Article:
The rise and fall of Harlem: the conspiracy to retake harlem. fact or fiction ? part three

The social
political and economic issues surrounding gentrification may seem like a new conflict,
but in fact gentrification (means when the rich take property from the poor)
goes back to 1626, when the Dutch conquered (or purchased for 60 Dutch
guilders, the equivalent of $24 or in some estimates $1000 dollars U.S. money,
but if the natives would have declined to sell it I wonder if Mr. Minuit would
have just walked away.) the area called Manhattan (today) from the Native
American tribe called The MANHATTANS or/and another tribe called the LENAPE.
The name Harlem derives from the Haarlem, located in the Netherlands. The first
Europeans to conquer this area called Harlem or/and Manhattan were the Dutch.
It was peter Minuit who purchased the area that is now called Manhattan (today)
on behalf of the Dutch west India
. (More about them and the Dutch east India Company later)

(The origin of the word “gentrification” comes from the word “gentrify” which means “to renovate inner city housing to
middle class standards” gentrify
is a compound word broken down in the following manner: “gentry” + “fy”,  “gentry
means nobility of rank or/and
birth, also in character. “fy” is a suffix meaning to “make into” or/and “to
make, do’ / nobility or to be
noble is to be “illustrious, distinguished,
worthy of honor or respect and of superior
./ Now here is the root of the problem in the issue of
“gentrification”(or in plain English the taken of land and property, the denial
of freedom, justice and equality)  It is
the mindset that another people believe that they are inherently superior to
another, so that gives them the birth right to just usurp another people from
their land, village or residency without regard to their future, culture and
well being. )

According to the history,
Harlem was only a village, or a settlement, founded by Hendricks (Henry) de Forest, Isaac de Forest, his brother,
and their sister Rachel de Forest, French Dutch immigrants in 1637. (See the
book: Ellis, Edward
Robb (1966). The Epic of New York City) The
settlement was officially formalized in 1658, known as Nieuw Haarlem. By the
last appointed director on behalf of the Dutch west India Company, peter
Stuyvesant. (Of course Bedford–Stuyvesant
in Brooklyn is named after peter
Stuyvesant also)

The Indian trail to Harlem’s
lush bottomland meadows was rebuilt by black laborers of the Dutch West India
Company and eventually developed into the Boston Post Road. (More than likely
in the Bronx) In 1664, the English took control of the New Netherland colony
and anglicized the name of the town to Harlem. On September 16, 1776,
the Battle of Harlem Heights,(this
battle was between the Americans and the British)  sometimes referred to as the Battle of
or Battle of Harlem Plain, was fought in western Harlem around
the Hollow Way (now West 125th St.), with conflicts on Morningside Heights to
the south and Harlem Heights to the north.

Differences in conceptions of
property rights between the Europeans and the Lenape resulted in widespread
confusion among the Lenape and the eventual loss of their lands.
(Gentrification) After the Dutch arrival in the 1620s, the Lenape were
successful in restricting Dutch settlement until the 1660s to Pavonia in
present-day Jersey City along the Hudson. The Dutch finally established a
garrison at Bergen, which allowed settlement west of the Hudson within the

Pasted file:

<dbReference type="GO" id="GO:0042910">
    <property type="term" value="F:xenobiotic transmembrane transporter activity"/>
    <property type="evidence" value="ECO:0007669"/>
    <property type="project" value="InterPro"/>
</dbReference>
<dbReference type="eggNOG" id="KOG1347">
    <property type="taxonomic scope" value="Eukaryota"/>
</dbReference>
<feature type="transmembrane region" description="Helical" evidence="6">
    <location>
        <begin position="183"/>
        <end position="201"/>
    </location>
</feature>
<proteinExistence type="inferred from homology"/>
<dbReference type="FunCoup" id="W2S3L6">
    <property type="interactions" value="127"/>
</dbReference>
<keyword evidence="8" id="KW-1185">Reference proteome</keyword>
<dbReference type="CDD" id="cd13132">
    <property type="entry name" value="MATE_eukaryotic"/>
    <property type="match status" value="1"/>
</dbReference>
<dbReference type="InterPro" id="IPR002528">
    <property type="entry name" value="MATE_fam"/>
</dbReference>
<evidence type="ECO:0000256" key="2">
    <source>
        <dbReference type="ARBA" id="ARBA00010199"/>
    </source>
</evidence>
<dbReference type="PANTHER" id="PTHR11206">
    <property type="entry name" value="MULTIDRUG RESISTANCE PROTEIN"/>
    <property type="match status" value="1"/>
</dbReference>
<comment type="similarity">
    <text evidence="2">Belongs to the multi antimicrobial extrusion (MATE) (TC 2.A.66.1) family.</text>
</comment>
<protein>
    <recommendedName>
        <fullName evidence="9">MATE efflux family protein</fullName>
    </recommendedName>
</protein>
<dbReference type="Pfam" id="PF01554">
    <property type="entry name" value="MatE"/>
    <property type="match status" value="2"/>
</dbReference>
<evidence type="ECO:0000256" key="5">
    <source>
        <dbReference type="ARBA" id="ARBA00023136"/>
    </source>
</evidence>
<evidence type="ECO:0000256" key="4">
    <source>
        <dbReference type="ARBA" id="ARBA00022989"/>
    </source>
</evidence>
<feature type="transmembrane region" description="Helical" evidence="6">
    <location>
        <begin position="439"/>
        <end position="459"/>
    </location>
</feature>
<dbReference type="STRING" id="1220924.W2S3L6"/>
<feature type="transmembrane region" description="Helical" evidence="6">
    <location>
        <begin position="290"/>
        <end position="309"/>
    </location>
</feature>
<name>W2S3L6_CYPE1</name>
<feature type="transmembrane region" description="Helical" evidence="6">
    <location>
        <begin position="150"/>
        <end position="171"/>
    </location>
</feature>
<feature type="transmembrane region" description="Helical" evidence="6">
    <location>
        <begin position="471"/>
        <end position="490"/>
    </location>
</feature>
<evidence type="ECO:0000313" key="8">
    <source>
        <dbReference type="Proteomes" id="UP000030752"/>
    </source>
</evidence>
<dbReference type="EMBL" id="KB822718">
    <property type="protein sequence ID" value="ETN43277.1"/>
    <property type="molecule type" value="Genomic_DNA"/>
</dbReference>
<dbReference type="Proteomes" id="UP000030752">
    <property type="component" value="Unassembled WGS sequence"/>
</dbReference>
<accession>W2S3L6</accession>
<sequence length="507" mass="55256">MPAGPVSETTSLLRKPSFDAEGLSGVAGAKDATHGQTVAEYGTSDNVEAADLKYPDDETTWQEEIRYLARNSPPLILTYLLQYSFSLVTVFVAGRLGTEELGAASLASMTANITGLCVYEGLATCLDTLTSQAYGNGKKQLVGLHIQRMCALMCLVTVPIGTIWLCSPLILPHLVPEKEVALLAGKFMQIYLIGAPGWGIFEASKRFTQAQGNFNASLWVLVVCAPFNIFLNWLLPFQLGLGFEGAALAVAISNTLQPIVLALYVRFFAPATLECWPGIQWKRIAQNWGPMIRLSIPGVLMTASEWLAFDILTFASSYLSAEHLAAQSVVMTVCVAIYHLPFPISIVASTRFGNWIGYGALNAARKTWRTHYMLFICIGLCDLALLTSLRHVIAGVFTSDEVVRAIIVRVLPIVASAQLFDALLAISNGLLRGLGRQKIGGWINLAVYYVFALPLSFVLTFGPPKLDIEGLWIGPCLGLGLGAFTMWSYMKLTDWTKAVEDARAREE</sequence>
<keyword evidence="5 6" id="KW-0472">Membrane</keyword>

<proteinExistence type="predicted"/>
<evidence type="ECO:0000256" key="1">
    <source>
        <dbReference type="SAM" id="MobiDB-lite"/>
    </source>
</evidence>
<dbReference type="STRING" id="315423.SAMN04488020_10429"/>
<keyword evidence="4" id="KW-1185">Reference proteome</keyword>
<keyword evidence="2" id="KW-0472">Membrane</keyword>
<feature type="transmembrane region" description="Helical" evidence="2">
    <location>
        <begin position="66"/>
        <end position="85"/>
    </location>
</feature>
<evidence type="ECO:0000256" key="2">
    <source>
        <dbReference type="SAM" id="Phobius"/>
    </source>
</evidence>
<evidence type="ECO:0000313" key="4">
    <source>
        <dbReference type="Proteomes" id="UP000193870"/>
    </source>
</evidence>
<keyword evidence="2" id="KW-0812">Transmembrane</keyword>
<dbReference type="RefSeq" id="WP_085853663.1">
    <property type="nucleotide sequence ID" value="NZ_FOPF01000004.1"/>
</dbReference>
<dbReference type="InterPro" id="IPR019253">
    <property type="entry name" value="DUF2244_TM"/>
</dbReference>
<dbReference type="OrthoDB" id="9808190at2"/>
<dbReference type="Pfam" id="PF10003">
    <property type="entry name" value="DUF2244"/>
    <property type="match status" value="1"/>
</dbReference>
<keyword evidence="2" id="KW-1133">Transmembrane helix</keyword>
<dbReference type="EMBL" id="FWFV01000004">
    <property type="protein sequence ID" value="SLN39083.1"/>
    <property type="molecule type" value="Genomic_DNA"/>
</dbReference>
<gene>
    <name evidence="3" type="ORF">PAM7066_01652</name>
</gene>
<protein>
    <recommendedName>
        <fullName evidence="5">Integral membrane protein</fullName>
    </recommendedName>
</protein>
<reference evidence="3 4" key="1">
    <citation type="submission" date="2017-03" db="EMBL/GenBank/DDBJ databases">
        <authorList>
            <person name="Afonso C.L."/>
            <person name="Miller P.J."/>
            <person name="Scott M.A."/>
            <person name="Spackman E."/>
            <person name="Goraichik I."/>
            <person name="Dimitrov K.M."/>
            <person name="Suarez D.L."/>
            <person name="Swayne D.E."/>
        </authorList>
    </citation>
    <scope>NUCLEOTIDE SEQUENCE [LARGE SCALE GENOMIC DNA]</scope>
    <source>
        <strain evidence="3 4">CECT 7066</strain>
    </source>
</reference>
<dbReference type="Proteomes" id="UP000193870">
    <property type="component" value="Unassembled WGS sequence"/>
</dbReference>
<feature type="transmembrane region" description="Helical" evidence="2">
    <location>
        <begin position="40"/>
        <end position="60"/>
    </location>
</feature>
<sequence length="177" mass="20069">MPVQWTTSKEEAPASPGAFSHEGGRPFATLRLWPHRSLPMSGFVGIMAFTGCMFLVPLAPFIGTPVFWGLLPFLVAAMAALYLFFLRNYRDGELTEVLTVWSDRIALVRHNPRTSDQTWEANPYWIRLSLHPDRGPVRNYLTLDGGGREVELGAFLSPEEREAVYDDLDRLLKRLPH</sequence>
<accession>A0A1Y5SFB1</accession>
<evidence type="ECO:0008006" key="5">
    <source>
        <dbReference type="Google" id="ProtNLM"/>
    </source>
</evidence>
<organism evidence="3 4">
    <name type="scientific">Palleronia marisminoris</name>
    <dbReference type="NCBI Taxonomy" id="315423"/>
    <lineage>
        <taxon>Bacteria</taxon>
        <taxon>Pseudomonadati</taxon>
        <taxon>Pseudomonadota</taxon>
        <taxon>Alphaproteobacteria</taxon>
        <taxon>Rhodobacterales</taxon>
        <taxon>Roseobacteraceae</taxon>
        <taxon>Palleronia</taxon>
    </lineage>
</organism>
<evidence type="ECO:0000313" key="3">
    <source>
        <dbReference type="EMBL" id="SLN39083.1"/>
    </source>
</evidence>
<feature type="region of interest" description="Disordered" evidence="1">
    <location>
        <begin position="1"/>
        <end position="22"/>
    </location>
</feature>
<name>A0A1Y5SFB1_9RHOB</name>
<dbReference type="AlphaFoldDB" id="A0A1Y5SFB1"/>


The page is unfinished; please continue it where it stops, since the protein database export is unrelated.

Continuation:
province of New Netherland.

“In the early 1680s, William
Penn and Quaker colonists created the English colony of Pennsylvania on the
Delaware River. In the decades immediately following, some 20,000 new colonists
arrived in the region, putting pressure on Lenape settlements and hunting
grounds. Although Penn endeavored to live peaceably with the Lenape and to
create a colony that would do the same, he also expected his authority and that
of the colonial government to take precedence. His new colony effectively
displaced the Lenape and forced others to adapt to new cultural demands. Penn
gained a reputation for uncommon benevolence and tolerance, but his efforts
resulted in more effective colonization of the ancestral Lenape homeland than
previous ones.” (See Historian James
O’Neil Spady)

In 1758 there was the treaty
of Easton, between the Lenape and the Anglo-American colonists, required the
Lenape to move westward, out
of present-day New York and New Jersey and into Pennsylvania, then Ohio and
beyond. Sporadically they continued to raid European-American settlers from far
outside the area. In 1778 there was another treaty called “the called treaty of
fort Pitt” (I guess we know what happened to that treaty)

The following is an excerpt
from the book west Virginia: A history for beginners.

American Concept of Land

a major factor in the treaty disputes was Native Americans’ concept of land.
Indians fought among themselves over hunting rights to the territory but the
Native American idea of “right” to the land was very different from
the legalistic and individual nature of European ownership. John Alexander
Williams describes this in his book, West Virginia: A History for Beginners:

The Indians had no
concept of “private property,” as applied to the land. Only among the
Delaware’s was it customary for families, during certain times of the year, to
be assigned specific hunting territories. Apparently this was an unusual
practice, not found among other Indians. Certainly, the idea of an individual
having exclusive use of a particular piece of land was completely strange to
Native Americans.

The Indians practiced communal land ownership.
That is, the entire community owned the land upon which it lived…..






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